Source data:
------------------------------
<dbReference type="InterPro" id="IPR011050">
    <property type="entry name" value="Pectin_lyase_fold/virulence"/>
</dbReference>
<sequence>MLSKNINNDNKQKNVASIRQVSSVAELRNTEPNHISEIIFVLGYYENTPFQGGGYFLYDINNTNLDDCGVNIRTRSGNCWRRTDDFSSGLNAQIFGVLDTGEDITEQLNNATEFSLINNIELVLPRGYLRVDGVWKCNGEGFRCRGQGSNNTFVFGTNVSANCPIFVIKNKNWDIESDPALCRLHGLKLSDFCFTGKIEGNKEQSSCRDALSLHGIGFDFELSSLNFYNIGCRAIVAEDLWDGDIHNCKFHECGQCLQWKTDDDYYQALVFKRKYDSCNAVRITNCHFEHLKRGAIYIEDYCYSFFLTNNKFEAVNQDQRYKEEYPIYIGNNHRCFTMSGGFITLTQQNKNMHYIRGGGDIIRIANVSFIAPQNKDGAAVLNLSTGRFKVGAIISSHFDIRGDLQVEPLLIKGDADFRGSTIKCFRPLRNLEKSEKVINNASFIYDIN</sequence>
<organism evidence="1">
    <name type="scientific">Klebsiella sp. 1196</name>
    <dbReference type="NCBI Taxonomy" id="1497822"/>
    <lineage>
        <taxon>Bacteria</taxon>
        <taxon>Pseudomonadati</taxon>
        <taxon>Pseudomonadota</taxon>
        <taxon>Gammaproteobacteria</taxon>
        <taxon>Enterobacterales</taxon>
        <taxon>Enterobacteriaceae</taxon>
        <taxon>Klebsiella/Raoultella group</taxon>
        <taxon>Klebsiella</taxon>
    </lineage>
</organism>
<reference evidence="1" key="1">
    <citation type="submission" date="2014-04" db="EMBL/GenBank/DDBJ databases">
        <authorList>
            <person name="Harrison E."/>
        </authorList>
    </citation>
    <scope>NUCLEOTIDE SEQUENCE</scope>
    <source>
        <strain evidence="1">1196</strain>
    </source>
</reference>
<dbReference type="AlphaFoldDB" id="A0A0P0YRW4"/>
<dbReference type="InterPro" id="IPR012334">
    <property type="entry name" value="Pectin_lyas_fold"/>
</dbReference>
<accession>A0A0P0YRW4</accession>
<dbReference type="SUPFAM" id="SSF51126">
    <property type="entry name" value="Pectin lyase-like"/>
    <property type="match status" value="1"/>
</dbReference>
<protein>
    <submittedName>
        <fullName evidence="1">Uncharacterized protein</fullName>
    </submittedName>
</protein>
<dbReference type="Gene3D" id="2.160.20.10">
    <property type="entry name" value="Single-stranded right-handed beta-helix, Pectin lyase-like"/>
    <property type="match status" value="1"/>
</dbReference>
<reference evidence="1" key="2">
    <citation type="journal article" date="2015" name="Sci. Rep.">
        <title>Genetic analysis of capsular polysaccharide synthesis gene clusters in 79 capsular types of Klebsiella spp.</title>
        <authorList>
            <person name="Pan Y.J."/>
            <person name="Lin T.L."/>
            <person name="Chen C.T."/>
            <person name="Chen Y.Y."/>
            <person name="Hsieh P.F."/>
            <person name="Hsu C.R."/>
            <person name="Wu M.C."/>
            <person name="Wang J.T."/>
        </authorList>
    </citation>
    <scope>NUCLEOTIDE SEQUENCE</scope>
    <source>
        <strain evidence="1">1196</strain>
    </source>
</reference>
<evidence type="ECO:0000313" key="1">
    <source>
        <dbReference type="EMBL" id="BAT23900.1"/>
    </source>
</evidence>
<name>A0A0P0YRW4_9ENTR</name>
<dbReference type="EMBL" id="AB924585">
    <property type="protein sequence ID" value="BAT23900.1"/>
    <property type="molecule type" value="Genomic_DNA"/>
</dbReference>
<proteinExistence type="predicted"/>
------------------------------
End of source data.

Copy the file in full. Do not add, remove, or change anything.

<dbReference type="InterPro" id="IPR011050">
    <property type="entry name" value="Pectin_lyase_fold/virulence"/>
</dbReference>
<sequence>MLSKNINNDNKQKNVASIRQVSSVAELRNTEPNHISEIIFVLGYYENTPFQGGGYFLYDINNTNLDDCGVNIRTRSGNCWRRTDDFSSGLNAQIFGVLDTGEDITEQLNNATEFSLINNIELVLPRGYLRVDGVWKCNGEGFRCRGQGSNNTFVFGTNVSANCPIFVIKNKNWDIESDPALCRLHGLKLSDFCFTGKIEGNKEQSSCRDALSLHGIGFDFELSSLNFYNIGCRAIVAEDLWDGDIHNCKFHECGQCLQWKTDDDYYQALVFKRKYDSCNAVRITNCHFEHLKRGAIYIEDYCYSFFLTNNKFEAVNQDQRYKEEYPIYIGNNHRCFTMSGGFITLTQQNKNMHYIRGGGDIIRIANVSFIAPQNKDGAAVLNLSTGRFKVGAIISSHFDIRGDLQVEPLLIKGDADFRGSTIKCFRPLRNLEKSEKVINNASFIYDIN</sequence>
<organism evidence="1">
    <name type="scientific">Klebsiella sp. 1196</name>
    <dbReference type="NCBI Taxonomy" id="1497822"/>
    <lineage>
        <taxon>Bacteria</taxon>
        <taxon>Pseudomonadati</taxon>
        <taxon>Pseudomonadota</taxon>
        <taxon>Gammaproteobacteria</taxon>
        <taxon>Enterobacterales</taxon>
        <taxon>Enterobacteriaceae</taxon>
        <taxon>Klebsiella/Raoultella group</taxon>
        <taxon>Klebsiella</taxon>
    </lineage>
</organism>
<reference evidence="1" key="1">
    <citation type="submission" date="2014-04" db="EMBL/GenBank/DDBJ databases">
        <authorList>
            <person name="Harrison E."/>
        </authorList>
    </citation>
    <scope>NUCLEOTIDE SEQUENCE</scope>
    <source>
        <strain evidence="1">1196</strain>
    </source>
</reference>
<dbReference type="AlphaFoldDB" id="A0A0P0YRW4"/>
<dbReference type="InterPro" id="IPR012334">
    <property type="entry name" value="Pectin_lyas_fold"/>
</dbReference>
<accession>A0A0P0YRW4</accession>
<dbReference type="SUPFAM" id="SSF51126">
    <property type="entry name" value="Pectin lyase-like"/>
    <property type="match status" value="1"/>
</dbReference>
<protein>
    <submittedName>
        <fullName evidence="1">Uncharacterized protein</fullName>
    </submittedName>
</protein>
<dbReference type="Gene3D" id="2.160.20.10">
    <property type="entry name" value="Single-stranded right-handed beta-helix, Pectin lyase-like"/>
    <property type="match status" value="1"/>
</dbReference>
<reference evidence="1" key="2">
    <citation type="journal article" date="2015" name="Sci. Rep.">
        <title>Genetic analysis of capsular polysaccharide synthesis gene clusters in 79 capsular types of Klebsiella spp.</title>
        <authorList>
            <person name="Pan Y.J."/>
            <person name="Lin T.L."/>
            <person name="Chen C.T."/>
            <person name="Chen Y.Y."/>
            <person name="Hsieh P.F."/>
            <person name="Hsu C.R."/>
            <person name="Wu M.C."/>
            <person name="Wang J.T."/>
        </authorList>
    </citation>
    <scope>NUCLEOTIDE SEQUENCE</scope>
    <source>
        <strain evidence="1">1196</strain>
    </source>
</reference>
<evidence type="ECO:0000313" key="1">
    <source>
        <dbReference type="EMBL" id="BAT23900.1"/>
    </source>
</evidence>
<name>A0A0P0YRW4_9ENTR</name>
<dbReference type="EMBL" id="AB924585">
    <property type="protein sequence ID" value="BAT23900.1"/>
    <property type="molecule type" value="Genomic_DNA"/>
</dbReference>
<proteinExistence type="predicted"/>